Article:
I participated in a 5K race in May that was for women. In fact, it was targeted at women with children, and children of the women with the children, or something like that. One of the race bulletins had an editorial defense of the racers. It hinged on whether or not you could call yourself a “runner.” Apparently, some troll decided that if you don’t run a consistent eight minute mile, you are “just a jogger.” Troll/Trollina felt so strongly about it that he/she (there are female troglodytes, too) posted it the discussion board for a race for mothers, where it is a given that many (really, most) of the participants will not meet that standard, being of a certain age/weight/time constraint for training.
I brought it up with my brother, who was a college level distance runner in the late eighties. The eighties were really the high point for the sport, when people like Alberto Salazar were household names and still competing, and book after book was being published on why everyone should be out pounding the pavement. I said, spreading my hands out as far apart as I could, palms facing outward, “When you were running back in the day, it was running over here (waggle left hand), and jogging over there (waggle right hand).” My brother started laughing and said, “Yeah, you didn’t even do those on the same day.”
The dictionary definitions are pretty clear. Jogging, you are in contact with the ground with at least one foot at all times. This came from something HORSES DO. Running, you have both feet off the ground for an instant during your stride. (As an aside, why aren’t we calling it galloping, or cantering? I digress.) That clears it up! Just get a slow-motion film of yourself on the run/jog, and see if you are indeed leaving the surface of the earth for an instant. When the Running Police ask to see your Runner Cred, you can flash a frame that shows you off the ground. I tested this on my last long run, which I can tell you was nowhere near eight minute miles. I felt like I left the ground. According to the dictionary, I was running. But it is never so simple, is it?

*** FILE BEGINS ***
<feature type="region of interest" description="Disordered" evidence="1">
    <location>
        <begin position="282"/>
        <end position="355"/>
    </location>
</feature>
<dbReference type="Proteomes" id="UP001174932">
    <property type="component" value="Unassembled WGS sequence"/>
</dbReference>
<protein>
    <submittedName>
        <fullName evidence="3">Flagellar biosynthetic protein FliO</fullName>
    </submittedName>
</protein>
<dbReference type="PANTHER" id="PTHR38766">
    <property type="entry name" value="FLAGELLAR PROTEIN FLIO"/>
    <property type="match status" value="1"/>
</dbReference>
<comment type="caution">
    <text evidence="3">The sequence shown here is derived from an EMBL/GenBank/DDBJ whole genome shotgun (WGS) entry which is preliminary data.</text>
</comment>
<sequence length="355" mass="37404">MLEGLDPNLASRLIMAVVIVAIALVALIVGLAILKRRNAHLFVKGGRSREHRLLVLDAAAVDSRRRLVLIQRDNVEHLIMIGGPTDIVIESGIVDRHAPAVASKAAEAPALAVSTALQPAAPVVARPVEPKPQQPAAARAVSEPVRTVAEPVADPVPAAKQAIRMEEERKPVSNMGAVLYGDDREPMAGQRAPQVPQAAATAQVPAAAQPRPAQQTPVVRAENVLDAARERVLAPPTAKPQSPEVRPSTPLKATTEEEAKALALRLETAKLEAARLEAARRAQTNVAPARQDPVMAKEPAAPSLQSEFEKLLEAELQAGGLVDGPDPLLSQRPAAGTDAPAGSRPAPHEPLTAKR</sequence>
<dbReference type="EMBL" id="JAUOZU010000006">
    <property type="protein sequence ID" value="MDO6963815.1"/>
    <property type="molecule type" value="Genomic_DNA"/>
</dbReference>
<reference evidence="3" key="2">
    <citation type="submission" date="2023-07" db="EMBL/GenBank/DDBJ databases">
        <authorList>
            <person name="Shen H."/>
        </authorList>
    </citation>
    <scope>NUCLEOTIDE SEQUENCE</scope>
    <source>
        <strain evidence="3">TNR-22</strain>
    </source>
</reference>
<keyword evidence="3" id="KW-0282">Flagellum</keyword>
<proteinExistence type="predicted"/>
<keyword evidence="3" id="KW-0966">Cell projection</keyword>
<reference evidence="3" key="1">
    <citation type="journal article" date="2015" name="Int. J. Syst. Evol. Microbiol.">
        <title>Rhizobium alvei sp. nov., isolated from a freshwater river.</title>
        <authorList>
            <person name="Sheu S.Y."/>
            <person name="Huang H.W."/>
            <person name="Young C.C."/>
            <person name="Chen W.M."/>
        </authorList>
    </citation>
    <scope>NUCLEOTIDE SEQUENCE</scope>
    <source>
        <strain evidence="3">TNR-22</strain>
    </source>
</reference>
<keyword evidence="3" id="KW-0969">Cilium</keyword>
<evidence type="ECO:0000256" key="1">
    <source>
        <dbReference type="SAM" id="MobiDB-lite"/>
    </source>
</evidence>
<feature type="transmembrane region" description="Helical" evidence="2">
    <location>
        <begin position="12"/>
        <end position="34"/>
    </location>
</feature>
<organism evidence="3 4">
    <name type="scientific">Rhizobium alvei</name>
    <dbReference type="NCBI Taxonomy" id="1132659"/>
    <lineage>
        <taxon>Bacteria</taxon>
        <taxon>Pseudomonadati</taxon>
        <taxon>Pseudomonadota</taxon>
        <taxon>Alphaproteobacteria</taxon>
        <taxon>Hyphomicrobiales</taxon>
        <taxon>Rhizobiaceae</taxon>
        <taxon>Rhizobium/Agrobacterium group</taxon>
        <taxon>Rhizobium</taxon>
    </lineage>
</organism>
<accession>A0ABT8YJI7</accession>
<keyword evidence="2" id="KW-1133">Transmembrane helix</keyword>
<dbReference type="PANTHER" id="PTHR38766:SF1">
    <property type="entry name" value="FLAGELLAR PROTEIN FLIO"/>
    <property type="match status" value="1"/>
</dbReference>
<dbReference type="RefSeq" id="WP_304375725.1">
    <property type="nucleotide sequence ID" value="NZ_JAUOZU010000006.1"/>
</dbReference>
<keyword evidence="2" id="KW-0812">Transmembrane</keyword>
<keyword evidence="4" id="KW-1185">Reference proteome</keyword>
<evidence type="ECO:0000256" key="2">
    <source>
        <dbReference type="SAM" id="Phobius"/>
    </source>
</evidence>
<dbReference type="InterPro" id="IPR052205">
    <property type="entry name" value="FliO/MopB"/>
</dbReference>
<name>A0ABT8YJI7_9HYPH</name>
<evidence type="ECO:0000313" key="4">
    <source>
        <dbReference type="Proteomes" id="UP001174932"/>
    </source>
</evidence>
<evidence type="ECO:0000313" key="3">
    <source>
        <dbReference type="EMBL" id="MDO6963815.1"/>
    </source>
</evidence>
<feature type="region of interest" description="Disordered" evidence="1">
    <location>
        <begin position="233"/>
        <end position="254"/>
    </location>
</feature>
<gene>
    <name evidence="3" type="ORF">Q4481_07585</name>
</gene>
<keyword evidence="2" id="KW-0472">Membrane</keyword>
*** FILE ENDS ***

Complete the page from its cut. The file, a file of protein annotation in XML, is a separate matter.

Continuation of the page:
How many sports are there that have a whole different name for people who do it worse than other people? The only one I could think of was golf, where someone who does it badly is called a “duffer.” I guess this means that they don’t take it seriously enough. Even then, it’s not really ok to call someone else a duffer, unless they admit to it first, because they may be taking it very seriously. A slow swimmer isn’t called a “bobber” or somesuch nonsense. An amateur hockey player isn’t called an “ice monkey,” though that is kind of funny, and if you start saying that I want royalties. Why does a large chunk of the running population feel like they are not qualified to call themselves runners?
People seem to invent thresholds to cross before they call themselves runners. One way that people say they “knew” is an injury. The best of these is the Lost Toenail. If you run around the county playing Hansel and Gretel with shed toenails, then you are qualified as a runner. I will probably never pass this test. I ran over six miles on Sunday, and my toenails are just fine. Sadly, not one is turning black or falling off. As an extension of the injury theory, if you have an injury and run anyway, then you are a runner. Most people would say that is courageous, even if it is stupid, but it’s not some sort of game of chicken to see who has the biggest bruises or tornest ACL. If you want to compete with the other 12-year-old adults with injury stories, you go ahead, but stop using that measuring stick on the rest of us. If you are in it FOR the pain, they have another name for that too. It starts with “m” and ends with “asochist.”